March 7, 2017 (NAIROBI) – A huge financial scandal threatens to undermine the work of South Sudan’s Crisis Management Committee (CMC) as leaked documents, Sudan Tribune obtained, show how ministers and other senior government officials swindled over SSP 360 million.
- South Sudan’s vice-president, James Wani Igga, speaks at a press conference in the capital, Juba, on 28 December 2013 (AP)
Formed through a presidential decree issued on 30 April, 2014, the CMC, headed by Vice-President James Wani Igga, was tasked to assess the political, social, economic, security and diplomatic effects of the conflict that broke out in the young nation in mid-December 2013.
Part of the committee’s work was to provide strategies for mitigating the consequences of the conflict and formulate an awareness raising strategy targeting the population, region and international community about the government’s version of events and how to better respond to a crisis that has displaced millions of people.
A number of senior government officials formed part of the crisis management committee.
According to the report, out of the SSP 447 million that was disbursed to the committee’s account, its leadership could only account for SSP 84 million, raising questions on the whereabouts of the remaining funds.
“The rest of the money were spent without the knowledge and approval of the CMC leadership by the Ministry of Finance and Economic Planning”, Vice-President Igga wrote in the executive summary of the report.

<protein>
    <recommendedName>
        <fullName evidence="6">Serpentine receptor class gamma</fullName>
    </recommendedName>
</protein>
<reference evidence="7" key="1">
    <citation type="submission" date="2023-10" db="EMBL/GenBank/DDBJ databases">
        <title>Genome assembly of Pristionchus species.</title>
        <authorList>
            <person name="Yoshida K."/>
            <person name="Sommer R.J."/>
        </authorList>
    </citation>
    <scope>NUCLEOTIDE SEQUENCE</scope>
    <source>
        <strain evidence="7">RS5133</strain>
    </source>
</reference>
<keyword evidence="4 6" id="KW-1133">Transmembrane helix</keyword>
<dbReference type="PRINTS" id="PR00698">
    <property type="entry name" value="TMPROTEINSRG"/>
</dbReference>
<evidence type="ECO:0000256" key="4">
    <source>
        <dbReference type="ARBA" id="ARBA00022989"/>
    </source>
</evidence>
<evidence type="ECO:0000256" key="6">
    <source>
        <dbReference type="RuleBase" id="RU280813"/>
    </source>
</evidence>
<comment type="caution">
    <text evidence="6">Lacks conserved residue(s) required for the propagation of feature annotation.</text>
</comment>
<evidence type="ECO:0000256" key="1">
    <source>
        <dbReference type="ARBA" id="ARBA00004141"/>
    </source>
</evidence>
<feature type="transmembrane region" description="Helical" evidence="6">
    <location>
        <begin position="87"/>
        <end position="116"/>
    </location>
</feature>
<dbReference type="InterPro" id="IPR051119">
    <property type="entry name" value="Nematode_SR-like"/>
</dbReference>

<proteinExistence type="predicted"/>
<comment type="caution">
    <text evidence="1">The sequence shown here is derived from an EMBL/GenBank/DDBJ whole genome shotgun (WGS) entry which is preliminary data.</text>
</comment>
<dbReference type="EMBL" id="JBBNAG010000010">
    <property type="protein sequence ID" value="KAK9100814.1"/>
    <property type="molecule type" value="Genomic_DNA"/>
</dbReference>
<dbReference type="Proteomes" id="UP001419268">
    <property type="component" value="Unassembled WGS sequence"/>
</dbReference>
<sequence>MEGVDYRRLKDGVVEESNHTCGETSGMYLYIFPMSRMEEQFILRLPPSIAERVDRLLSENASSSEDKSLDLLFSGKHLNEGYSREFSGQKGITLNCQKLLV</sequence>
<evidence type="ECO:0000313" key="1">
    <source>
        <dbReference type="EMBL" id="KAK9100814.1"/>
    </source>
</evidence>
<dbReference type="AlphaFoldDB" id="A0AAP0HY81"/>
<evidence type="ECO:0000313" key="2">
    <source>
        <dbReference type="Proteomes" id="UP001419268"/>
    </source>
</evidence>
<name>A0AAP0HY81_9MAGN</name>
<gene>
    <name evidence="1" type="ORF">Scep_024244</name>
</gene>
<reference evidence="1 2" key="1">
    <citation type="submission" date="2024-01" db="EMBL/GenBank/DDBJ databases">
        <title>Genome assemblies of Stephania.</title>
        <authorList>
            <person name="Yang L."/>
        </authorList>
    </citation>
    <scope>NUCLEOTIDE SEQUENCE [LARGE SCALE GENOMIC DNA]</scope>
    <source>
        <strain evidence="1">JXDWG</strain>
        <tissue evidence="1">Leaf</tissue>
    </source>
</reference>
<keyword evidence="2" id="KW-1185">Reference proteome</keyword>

“Honorable ministers, this progress report helps to clarify some circles peddling gossips that the work of the crisis management committee might end up in crisis itself”, he further observed.
Also of concern was that the SSP 100,526,761 reported by the secretariat in their summary balance sheet report annex does not correspond with the amount on the printed bank statement from the CMC’s account and it does not, in any way, reflect the SSP 84 million, which it said could be accounted for.
Further investigation revealed how the balance sheet figures availed could have either been deliberately under estimated or else the numbers doctored to suit the interest of the committee’s leadership.
The report details how ministers, military generals, political and other government officials as well as business people received cash payments from the CMC secretariat and the Bank of South Sudan in complete disregard of the country’s Public Financial Management and Accountability Act, 2012.
Among the list of senior ministers paid cash, according to the report, is that of National Security Services in the Office of the President, Obuto Mamur Mete, who received SSP 5 million on 5 February, 2014, wired on account number 00269192001203 in Bank of South Sudan.
Another payment of SSP 3.5 million was made to Mamur on 4 March, 2014.
Also implicated in the report is the deputy Minister of Information and Communication Technology and Postal services, Akol Paul Kordit who received a cash payment of SSP 444,345 on 22 January, 2014.
Also indicated in the report to withdrawn cash is the acting chief administrator in the office of the president, who doubles as the chief of state protocol at South Sudan’s presidency, Ambassador Bol Wek Agoth who received $173,594 for unknown reason.
Others are Adut Salva Kiir was paid a staggering sum of SSP 14 Million to supply fuel and other unexplained expenditures, Machok Majong (Member of Parliament from the newly created Gogrial State), who received cash payment of SSP 412,500 on 18 February, 2014, Hellen Andrea Juma and Mabior Nhial Mabior (both senior cashiers at the Office of the Vice President), who withdrew huge sums of money indicated on the bank statement, yet no accountability appears on the narrative of the report.